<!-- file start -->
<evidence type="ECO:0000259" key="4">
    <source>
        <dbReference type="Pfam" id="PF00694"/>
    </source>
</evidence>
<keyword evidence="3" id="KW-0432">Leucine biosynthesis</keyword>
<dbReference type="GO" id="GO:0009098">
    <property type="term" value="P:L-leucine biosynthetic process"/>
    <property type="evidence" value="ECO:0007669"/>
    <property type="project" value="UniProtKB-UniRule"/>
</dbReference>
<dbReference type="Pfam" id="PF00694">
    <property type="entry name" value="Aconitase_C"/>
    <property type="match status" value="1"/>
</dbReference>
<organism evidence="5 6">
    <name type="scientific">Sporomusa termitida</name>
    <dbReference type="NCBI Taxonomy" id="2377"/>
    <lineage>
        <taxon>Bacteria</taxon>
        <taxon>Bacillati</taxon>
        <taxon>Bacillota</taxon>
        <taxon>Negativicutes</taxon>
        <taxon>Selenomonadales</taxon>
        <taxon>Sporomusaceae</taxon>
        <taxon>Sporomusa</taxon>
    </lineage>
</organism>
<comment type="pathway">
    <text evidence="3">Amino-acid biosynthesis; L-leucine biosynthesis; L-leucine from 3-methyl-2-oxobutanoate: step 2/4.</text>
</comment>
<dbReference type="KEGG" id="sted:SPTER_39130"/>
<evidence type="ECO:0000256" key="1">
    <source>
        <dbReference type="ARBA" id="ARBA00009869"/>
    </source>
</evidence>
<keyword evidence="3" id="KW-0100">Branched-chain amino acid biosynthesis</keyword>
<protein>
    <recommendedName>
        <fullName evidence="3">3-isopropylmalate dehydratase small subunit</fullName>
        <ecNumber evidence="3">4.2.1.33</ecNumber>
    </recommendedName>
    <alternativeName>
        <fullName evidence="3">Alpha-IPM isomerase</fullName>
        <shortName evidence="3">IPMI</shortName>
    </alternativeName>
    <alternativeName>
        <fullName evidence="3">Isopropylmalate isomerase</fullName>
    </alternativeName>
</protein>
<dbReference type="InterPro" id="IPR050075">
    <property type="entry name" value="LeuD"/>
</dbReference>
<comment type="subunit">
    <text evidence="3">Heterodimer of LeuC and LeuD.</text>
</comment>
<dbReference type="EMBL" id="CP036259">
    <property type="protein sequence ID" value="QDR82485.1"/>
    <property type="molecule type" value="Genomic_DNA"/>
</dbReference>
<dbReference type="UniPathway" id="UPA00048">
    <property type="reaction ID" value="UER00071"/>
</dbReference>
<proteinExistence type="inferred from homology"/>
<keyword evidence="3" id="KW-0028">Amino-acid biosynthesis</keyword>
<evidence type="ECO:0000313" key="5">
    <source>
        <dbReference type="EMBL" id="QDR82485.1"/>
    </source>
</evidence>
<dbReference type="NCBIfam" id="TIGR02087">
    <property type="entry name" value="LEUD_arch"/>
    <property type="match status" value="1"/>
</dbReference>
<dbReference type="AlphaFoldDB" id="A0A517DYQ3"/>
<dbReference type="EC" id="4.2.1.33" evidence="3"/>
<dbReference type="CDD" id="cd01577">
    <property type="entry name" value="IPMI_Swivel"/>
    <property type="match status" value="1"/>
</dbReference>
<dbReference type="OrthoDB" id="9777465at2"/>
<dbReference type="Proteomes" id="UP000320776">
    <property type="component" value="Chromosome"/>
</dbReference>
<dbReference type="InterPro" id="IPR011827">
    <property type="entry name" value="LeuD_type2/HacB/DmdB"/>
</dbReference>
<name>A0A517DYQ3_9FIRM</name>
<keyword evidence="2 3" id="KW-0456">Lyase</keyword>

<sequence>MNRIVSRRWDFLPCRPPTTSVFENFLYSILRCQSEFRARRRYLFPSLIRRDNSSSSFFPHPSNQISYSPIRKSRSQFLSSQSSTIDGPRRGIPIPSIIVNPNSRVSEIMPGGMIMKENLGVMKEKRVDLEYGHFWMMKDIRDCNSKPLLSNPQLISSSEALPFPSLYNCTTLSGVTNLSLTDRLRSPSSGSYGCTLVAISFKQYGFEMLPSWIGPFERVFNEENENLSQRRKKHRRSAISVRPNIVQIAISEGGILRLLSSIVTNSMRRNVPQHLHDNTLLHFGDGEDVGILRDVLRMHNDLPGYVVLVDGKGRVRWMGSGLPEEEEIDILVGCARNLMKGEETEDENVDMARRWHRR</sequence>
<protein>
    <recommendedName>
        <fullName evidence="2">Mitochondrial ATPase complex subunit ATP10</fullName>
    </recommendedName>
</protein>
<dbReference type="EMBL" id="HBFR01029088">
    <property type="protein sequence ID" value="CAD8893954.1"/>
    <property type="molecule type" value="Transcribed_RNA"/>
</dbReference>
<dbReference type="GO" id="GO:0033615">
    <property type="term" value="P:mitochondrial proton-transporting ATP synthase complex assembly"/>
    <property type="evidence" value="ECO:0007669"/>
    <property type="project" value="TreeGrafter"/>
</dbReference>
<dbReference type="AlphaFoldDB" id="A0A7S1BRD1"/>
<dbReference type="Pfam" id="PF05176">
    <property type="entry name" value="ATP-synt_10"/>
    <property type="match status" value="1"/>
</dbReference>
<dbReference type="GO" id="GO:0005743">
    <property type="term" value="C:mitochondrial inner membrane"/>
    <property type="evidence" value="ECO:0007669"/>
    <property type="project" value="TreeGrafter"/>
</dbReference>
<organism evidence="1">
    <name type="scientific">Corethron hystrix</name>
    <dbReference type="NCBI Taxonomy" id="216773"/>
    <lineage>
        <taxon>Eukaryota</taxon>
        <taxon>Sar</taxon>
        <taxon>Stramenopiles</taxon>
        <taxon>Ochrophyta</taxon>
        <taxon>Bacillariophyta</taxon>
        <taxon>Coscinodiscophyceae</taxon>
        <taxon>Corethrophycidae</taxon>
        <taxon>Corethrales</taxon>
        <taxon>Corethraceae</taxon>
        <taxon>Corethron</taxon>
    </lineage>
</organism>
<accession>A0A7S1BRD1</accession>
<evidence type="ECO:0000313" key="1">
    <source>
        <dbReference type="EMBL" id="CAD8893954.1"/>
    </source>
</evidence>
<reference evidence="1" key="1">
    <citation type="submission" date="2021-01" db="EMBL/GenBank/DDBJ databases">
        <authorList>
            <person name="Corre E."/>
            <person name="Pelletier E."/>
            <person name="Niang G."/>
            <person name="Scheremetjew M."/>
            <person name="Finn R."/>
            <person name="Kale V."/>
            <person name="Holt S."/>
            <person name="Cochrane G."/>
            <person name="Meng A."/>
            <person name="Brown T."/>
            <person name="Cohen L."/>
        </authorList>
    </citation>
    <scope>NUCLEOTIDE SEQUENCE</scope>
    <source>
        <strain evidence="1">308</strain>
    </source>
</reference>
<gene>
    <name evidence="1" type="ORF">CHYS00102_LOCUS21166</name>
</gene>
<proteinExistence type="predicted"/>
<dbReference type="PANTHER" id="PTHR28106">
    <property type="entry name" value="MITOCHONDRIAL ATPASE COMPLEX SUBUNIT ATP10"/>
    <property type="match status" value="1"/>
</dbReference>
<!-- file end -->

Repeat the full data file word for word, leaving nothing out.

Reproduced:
<evidence type="ECO:0000259" key="4">
    <source>
        <dbReference type="Pfam" id="PF00694"/>
    </source>
</evidence>
<keyword evidence="3" id="KW-0432">Leucine biosynthesis</keyword>
<dbReference type="GO" id="GO:0009098">
    <property type="term" value="P:L-leucine biosynthetic process"/>
    <property type="evidence" value="ECO:0007669"/>
    <property type="project" value="UniProtKB-UniRule"/>
</dbReference>
<dbReference type="Pfam" id="PF00694">
    <property type="entry name" value="Aconitase_C"/>
    <property type="match status" value="1"/>
</dbReference>
<organism evidence="5 6">
    <name type="scientific">Sporomusa termitida</name>
    <dbReference type="NCBI Taxonomy" id="2377"/>
    <lineage>
        <taxon>Bacteria</taxon>
        <taxon>Bacillati</taxon>
        <taxon>Bacillota</taxon>
        <taxon>Negativicutes</taxon>
        <taxon>Selenomonadales</taxon>
        <taxon>Sporomusaceae</taxon>
        <taxon>Sporomusa</taxon>
    </lineage>
</organism>
<comment type="pathway">
    <text evidence="3">Amino-acid biosynthesis; L-leucine biosynthesis; L-leucine from 3-methyl-2-oxobutanoate: step 2/4.</text>
</comment>
<dbReference type="KEGG" id="sted:SPTER_39130"/>
<evidence type="ECO:0000256" key="1">
    <source>
        <dbReference type="ARBA" id="ARBA00009869"/>
    </source>
</evidence>
<keyword evidence="3" id="KW-0100">Branched-chain amino acid biosynthesis</keyword>
<protein>
    <recommendedName>
        <fullName evidence="3">3-isopropylmalate dehydratase small subunit</fullName>
        <ecNumber evidence="3">4.2.1.33</ecNumber>
    </recommendedName>
    <alternativeName>
        <fullName evidence="3">Alpha-IPM isomerase</fullName>
        <shortName evidence="3">IPMI</shortName>
    </alternativeName>
    <alternativeName>
        <fullName evidence="3">Isopropylmalate isomerase</fullName>
    </alternativeName>
</protein>
<dbReference type="InterPro" id="IPR050075">
    <property type="entry name" value="LeuD"/>
</dbReference>
<comment type="subunit">
    <text evidence="3">Heterodimer of LeuC and LeuD.</text>
</comment>
<dbReference type="EMBL" id="CP036259">
    <property type="protein sequence ID" value="QDR82485.1"/>
    <property type="molecule type" value="Genomic_DNA"/>
</dbReference>
<dbReference type="UniPathway" id="UPA00048">
    <property type="reaction ID" value="UER00071"/>
</dbReference>
<proteinExistence type="inferred from homology"/>
<keyword evidence="3" id="KW-0028">Amino-acid biosynthesis</keyword>
<evidence type="ECO:0000313" key="5">
    <source>
        <dbReference type="EMBL" id="QDR82485.1"/>
    </source>
</evidence>
<dbReference type="NCBIfam" id="TIGR02087">
    <property type="entry name" value="LEUD_arch"/>
    <property type="match status" value="1"/>
</dbReference>
<dbReference type="AlphaFoldDB" id="A0A517DYQ3"/>
<dbReference type="EC" id="4.2.1.33" evidence="3"/>
<dbReference type="CDD" id="cd01577">
    <property type="entry name" value="IPMI_Swivel"/>
    <property type="match status" value="1"/>
</dbReference>
<dbReference type="OrthoDB" id="9777465at2"/>
<dbReference type="Proteomes" id="UP000320776">
    <property type="component" value="Chromosome"/>
</dbReference>
<dbReference type="InterPro" id="IPR011827">
    <property type="entry name" value="LeuD_type2/HacB/DmdB"/>
</dbReference>
<name>A0A517DYQ3_9FIRM</name>
<keyword evidence="2 3" id="KW-0456">Lyase</keyword>

<sequence>MNRIVSRRWDFLPCRPPTTSVFENFLYSILRCQSEFRARRRYLFPSLIRRDNSSSSFFPHPSNQISYSPIRKSRSQFLSSQSSTIDGPRRGIPIPSIIVNPNSRVSEIMPGGMIMKENLGVMKEKRVDLEYGHFWMMKDIRDCNSKPLLSNPQLISSSEALPFPSLYNCTTLSGVTNLSLTDRLRSPSSGSYGCTLVAISFKQYGFEMLPSWIGPFERVFNEENENLSQRRKKHRRSAISVRPNIVQIAISEGGILRLLSSIVTNSMRRNVPQHLHDNTLLHFGDGEDVGILRDVLRMHNDLPGYVVLVDGKGRVRWMGSGLPEEEEIDILVGCARNLMKGEETEDENVDMARRWHRR</sequence>
<protein>
    <recommendedName>
        <fullName evidence="2">Mitochondrial ATPase complex subunit ATP10</fullName>
    </recommendedName>
</protein>
<dbReference type="EMBL" id="HBFR01029088">
    <property type="protein sequence ID" value="CAD8893954.1"/>
    <property type="molecule type" value="Transcribed_RNA"/>
</dbReference>
<dbReference type="GO" id="GO:0033615">
    <property type="term" value="P:mitochondrial proton-transporting ATP synthase complex assembly"/>
    <property type="evidence" value="ECO:0007669"/>
    <property type="project" value="TreeGrafter"/>
</dbReference>
<dbReference type="AlphaFoldDB" id="A0A7S1BRD1"/>
<dbReference type="Pfam" id="PF05176">
    <property type="entry name" value="ATP-synt_10"/>
    <property type="match status" value="1"/>
</dbReference>
<dbReference type="GO" id="GO:0005743">
    <property type="term" value="C:mitochondrial inner membrane"/>
    <property type="evidence" value="ECO:0007669"/>
    <property type="project" value="TreeGrafter"/>
</dbReference>
<organism evidence="1">
    <name type="scientific">Corethron hystrix</name>
    <dbReference type="NCBI Taxonomy" id="216773"/>
    <lineage>
        <taxon>Eukaryota</taxon>
        <taxon>Sar</taxon>
        <taxon>Stramenopiles</taxon>
        <taxon>Ochrophyta</taxon>
        <taxon>Bacillariophyta</taxon>
        <taxon>Coscinodiscophyceae</taxon>
        <taxon>Corethrophycidae</taxon>
        <taxon>Corethrales</taxon>
        <taxon>Corethraceae</taxon>
        <taxon>Corethron</taxon>
    </lineage>
</organism>
<accession>A0A7S1BRD1</accession>
<evidence type="ECO:0000313" key="1">
    <source>
        <dbReference type="EMBL" id="CAD8893954.1"/>
    </source>
</evidence>
<reference evidence="1" key="1">
    <citation type="submission" date="2021-01" db="EMBL/GenBank/DDBJ databases">
        <authorList>
            <person name="Corre E."/>
            <person name="Pelletier E."/>
            <person name="Niang G."/>
            <person name="Scheremetjew M."/>
            <person name="Finn R."/>
            <person name="Kale V."/>
            <person name="Holt S."/>
            <person name="Cochrane G."/>
            <person name="Meng A."/>
            <person name="Brown T."/>
            <person name="Cohen L."/>
        </authorList>
    </citation>
    <scope>NUCLEOTIDE SEQUENCE</scope>
    <source>
        <strain evidence="1">308</strain>
    </source>
</reference>
<gene>
    <name evidence="1" type="ORF">CHYS00102_LOCUS21166</name>
</gene>
<proteinExistence type="predicted"/>
<dbReference type="PANTHER" id="PTHR28106">
    <property type="entry name" value="MITOCHONDRIAL ATPASE COMPLEX SUBUNIT ATP10"/>
    <property type="match status" value="1"/>
</dbReference>